Within Weiwuying, a new arts centre in Taiwan, the Dutch firm Mecanoo has created five separate opera and concert halls – but it’s the rooftop performance space that truly makes it amazing. With its tiered seating, it is carved into the building’s curvaceous fifth facade. The entire 141,000 sqm project is situated in a 470,000 sqm subtropical park in the south-Taiwanese city of Kaohsiung – it’s the world’s largest performing arts centre under one pretty spectacular roof. And it replaces a former military site, signifying that the country sees its future as strongly linked to culture.
Mecanoo creative director Francine Houben says the project was inspired by Banyan tree canopies. The undulating structure is composed of a unique, rippled skin that sits atop a low-slung, glass-encased podium. Circles are a defining motif of the project, which rests on a landscaped base with rounded cutouts for plantings.
When it opens in October, the centre will complete Taiwan’s national umbrella organization that incorporates three flagship institutions: Taipei’s National Theater and Concert Hall and the National Taichung Theater.
These translate into an array of dynamic spaces: a 2,260-seat opera house, a 2,000-seat concert hall (equipped with a 9,085 pipe organ by Orgelbau Klais), a flexible “playhouse,” seating between 1,094 and 1,254, and a 470-seat recital hall, ideal for chamber music and solos. Weiwuying will host performances by the world’s top artists – the Berlin Philharmonic Orchestra, New York’s Lincoln Center, the Spoleto Festival, Singapore International Festival of Arts, and more will be programming partners – but will also nurture local talent.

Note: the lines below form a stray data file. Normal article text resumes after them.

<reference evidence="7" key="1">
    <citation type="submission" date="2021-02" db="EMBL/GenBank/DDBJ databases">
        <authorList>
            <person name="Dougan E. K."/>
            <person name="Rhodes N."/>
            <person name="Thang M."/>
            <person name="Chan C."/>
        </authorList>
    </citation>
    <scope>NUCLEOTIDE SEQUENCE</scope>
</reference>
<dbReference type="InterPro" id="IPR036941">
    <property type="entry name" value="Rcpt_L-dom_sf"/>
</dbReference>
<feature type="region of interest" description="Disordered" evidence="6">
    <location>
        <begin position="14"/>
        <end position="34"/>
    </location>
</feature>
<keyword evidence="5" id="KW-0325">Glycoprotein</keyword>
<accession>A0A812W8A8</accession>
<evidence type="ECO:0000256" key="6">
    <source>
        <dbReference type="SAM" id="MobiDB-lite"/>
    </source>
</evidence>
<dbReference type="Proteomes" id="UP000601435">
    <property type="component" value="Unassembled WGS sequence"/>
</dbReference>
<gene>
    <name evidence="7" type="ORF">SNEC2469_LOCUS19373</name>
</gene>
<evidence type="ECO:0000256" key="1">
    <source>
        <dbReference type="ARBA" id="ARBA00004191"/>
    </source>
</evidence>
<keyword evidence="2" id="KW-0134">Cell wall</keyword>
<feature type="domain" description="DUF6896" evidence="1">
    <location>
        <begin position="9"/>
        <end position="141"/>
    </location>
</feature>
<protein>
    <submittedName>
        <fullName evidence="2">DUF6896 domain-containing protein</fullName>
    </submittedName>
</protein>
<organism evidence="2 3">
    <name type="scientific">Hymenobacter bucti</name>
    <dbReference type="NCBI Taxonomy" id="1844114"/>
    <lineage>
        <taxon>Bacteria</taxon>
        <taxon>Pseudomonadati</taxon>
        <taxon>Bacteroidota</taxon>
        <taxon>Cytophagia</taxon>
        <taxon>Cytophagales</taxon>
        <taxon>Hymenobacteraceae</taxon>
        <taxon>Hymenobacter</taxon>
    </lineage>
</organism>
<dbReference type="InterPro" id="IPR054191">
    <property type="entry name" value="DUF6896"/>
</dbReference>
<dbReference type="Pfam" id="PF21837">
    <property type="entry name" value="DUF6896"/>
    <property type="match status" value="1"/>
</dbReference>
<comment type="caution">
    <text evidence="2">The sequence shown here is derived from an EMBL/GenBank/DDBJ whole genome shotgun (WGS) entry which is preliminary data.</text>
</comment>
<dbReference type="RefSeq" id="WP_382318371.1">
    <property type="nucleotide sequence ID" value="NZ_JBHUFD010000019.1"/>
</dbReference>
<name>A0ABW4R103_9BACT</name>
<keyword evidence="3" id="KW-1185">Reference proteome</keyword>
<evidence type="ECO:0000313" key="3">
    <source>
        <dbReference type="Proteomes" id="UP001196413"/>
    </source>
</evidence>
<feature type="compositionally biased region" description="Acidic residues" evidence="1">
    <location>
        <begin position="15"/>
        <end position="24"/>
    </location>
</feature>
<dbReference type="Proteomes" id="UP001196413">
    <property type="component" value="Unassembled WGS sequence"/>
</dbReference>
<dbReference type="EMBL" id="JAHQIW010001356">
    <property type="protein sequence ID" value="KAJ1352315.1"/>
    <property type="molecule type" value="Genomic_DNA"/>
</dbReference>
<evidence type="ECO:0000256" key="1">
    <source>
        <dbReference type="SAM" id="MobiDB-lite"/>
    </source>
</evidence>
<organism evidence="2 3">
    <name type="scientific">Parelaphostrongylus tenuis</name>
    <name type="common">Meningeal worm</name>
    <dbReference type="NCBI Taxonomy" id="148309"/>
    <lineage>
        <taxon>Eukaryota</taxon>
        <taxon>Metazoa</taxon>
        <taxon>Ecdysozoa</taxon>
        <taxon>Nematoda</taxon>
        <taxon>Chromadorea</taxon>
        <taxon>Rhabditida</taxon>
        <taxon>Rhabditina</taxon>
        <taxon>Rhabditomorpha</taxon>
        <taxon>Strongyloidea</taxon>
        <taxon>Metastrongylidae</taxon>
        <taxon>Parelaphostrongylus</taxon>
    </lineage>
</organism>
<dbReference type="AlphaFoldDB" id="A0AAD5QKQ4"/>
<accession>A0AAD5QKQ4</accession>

The three arts institutions it integrates are home to the country’s internationally renowned contemporary dance and theatre companies, orchestras of Western and Chinese music, Peking, Taiwanese and Western opera troupes, hand puppet companies, Oscar and Golden Lion-winning filmmakers, Booker-nominated authors, Mando-pop stars and beyond.